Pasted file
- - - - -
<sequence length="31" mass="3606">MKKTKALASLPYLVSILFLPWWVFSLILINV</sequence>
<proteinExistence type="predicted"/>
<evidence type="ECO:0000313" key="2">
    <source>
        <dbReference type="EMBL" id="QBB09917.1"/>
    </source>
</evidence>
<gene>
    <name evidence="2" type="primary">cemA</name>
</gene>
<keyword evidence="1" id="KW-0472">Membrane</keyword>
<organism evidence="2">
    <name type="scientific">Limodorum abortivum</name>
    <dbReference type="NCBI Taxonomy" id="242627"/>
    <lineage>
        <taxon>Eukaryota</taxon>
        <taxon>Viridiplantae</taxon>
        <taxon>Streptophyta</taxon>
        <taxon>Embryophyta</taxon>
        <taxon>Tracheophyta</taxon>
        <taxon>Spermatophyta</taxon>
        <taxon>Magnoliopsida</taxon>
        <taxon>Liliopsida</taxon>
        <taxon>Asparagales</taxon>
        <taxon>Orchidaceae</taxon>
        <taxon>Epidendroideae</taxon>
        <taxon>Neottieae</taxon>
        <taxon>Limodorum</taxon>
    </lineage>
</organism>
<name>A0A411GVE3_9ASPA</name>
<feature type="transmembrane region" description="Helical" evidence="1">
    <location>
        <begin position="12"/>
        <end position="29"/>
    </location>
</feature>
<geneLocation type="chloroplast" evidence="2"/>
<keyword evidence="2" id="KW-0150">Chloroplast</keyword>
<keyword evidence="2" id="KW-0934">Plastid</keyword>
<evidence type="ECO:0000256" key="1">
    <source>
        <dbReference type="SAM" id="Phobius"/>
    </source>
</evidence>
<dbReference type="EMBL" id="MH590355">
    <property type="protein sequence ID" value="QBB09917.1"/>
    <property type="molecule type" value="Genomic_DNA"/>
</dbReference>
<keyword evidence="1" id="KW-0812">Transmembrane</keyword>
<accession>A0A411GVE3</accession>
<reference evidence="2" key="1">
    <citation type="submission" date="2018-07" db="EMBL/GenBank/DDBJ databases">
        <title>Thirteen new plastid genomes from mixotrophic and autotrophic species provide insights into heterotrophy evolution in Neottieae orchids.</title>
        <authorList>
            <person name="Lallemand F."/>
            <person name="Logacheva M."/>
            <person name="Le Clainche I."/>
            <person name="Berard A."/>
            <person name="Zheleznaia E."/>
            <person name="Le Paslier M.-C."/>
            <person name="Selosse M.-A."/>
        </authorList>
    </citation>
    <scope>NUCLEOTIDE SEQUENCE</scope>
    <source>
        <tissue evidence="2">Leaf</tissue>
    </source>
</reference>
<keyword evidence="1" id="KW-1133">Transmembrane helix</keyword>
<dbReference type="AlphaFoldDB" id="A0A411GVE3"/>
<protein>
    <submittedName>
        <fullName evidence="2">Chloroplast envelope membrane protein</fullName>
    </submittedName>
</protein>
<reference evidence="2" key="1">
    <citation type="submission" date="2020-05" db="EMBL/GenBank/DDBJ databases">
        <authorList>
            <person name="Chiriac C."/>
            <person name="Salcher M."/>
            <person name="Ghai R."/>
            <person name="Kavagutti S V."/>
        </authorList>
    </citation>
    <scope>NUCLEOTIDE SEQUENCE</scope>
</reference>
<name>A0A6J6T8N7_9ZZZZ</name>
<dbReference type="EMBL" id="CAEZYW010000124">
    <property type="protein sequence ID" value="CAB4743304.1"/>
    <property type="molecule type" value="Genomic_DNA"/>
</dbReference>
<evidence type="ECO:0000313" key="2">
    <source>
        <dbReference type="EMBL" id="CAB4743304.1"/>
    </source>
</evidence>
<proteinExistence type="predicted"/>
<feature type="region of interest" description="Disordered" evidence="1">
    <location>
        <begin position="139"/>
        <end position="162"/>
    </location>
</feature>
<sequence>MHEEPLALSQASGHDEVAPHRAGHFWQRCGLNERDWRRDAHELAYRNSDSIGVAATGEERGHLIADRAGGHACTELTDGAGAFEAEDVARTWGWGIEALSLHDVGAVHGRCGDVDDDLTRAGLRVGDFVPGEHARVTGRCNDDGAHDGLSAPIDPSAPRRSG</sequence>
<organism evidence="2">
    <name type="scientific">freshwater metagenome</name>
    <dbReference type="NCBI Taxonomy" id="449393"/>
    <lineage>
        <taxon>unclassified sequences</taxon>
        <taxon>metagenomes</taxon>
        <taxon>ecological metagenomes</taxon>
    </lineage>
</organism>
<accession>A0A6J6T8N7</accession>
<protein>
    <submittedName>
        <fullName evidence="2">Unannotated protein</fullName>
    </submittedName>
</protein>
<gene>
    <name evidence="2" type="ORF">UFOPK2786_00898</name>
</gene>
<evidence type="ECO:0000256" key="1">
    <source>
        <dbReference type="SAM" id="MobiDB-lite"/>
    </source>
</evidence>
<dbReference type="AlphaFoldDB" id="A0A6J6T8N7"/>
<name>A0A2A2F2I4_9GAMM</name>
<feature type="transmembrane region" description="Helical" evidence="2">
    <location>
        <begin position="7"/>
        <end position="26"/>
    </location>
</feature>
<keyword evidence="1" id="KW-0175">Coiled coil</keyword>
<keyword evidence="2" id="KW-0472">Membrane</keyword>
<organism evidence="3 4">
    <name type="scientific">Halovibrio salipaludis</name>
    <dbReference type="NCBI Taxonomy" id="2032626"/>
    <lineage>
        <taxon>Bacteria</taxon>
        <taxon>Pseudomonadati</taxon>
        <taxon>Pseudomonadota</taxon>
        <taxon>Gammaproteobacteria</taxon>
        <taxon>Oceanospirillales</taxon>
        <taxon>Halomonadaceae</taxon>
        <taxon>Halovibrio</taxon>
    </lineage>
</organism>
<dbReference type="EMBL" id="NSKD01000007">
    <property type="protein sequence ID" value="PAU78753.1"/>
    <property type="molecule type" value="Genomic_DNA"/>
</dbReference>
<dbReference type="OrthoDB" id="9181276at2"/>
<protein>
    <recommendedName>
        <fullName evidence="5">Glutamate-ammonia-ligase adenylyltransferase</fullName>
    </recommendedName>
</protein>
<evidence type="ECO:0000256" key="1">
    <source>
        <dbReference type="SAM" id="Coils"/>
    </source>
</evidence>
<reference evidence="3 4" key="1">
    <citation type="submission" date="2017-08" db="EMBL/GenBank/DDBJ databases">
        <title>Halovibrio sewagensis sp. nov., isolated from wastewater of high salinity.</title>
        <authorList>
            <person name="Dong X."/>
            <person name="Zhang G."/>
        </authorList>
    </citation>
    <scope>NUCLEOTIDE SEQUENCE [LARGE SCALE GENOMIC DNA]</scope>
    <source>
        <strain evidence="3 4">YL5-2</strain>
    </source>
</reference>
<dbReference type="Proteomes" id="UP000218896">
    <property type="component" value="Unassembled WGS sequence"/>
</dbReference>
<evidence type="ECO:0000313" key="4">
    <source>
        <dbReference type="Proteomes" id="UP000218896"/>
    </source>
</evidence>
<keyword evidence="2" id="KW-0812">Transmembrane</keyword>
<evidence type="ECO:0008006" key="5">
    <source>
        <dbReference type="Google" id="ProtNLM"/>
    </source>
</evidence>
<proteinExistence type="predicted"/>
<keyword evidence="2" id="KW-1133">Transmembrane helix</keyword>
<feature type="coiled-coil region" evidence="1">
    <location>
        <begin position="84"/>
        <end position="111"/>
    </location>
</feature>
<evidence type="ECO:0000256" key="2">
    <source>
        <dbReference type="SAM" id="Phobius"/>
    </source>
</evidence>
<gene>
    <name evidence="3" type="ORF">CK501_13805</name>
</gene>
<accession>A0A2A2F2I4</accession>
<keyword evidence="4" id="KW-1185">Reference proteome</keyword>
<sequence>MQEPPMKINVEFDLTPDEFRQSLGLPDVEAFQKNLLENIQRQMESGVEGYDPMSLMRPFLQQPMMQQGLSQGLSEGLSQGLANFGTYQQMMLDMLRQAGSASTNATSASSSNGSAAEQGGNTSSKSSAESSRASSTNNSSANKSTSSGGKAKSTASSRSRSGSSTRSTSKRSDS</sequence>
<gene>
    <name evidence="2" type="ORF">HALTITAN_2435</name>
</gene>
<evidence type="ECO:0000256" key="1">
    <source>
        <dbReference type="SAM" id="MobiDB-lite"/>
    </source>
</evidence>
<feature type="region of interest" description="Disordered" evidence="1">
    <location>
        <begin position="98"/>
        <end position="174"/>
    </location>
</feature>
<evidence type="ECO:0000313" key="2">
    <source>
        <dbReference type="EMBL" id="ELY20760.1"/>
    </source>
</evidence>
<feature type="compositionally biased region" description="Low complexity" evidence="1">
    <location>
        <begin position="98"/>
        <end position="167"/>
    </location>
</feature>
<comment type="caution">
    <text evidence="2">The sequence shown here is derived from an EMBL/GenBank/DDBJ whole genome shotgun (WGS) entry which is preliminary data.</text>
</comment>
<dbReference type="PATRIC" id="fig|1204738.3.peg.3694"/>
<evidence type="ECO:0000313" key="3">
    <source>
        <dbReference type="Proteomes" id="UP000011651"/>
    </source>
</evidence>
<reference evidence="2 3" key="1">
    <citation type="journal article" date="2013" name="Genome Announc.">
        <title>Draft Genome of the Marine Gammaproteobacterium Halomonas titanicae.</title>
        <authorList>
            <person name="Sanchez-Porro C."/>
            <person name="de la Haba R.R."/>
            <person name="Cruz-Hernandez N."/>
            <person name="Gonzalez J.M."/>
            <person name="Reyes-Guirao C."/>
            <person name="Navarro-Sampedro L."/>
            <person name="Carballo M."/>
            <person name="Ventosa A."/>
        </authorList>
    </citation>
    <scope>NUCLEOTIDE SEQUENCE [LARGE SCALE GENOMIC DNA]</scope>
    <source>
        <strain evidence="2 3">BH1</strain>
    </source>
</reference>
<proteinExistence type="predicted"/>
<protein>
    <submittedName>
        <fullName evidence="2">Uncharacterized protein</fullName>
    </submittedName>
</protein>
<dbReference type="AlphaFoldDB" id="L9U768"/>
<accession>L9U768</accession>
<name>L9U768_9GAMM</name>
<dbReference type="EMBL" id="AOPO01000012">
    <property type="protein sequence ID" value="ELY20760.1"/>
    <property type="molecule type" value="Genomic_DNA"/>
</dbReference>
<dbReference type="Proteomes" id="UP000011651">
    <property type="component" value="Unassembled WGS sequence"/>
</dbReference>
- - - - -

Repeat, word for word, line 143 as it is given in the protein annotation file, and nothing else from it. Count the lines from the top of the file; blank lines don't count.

        <taxon>Bacteria</taxon>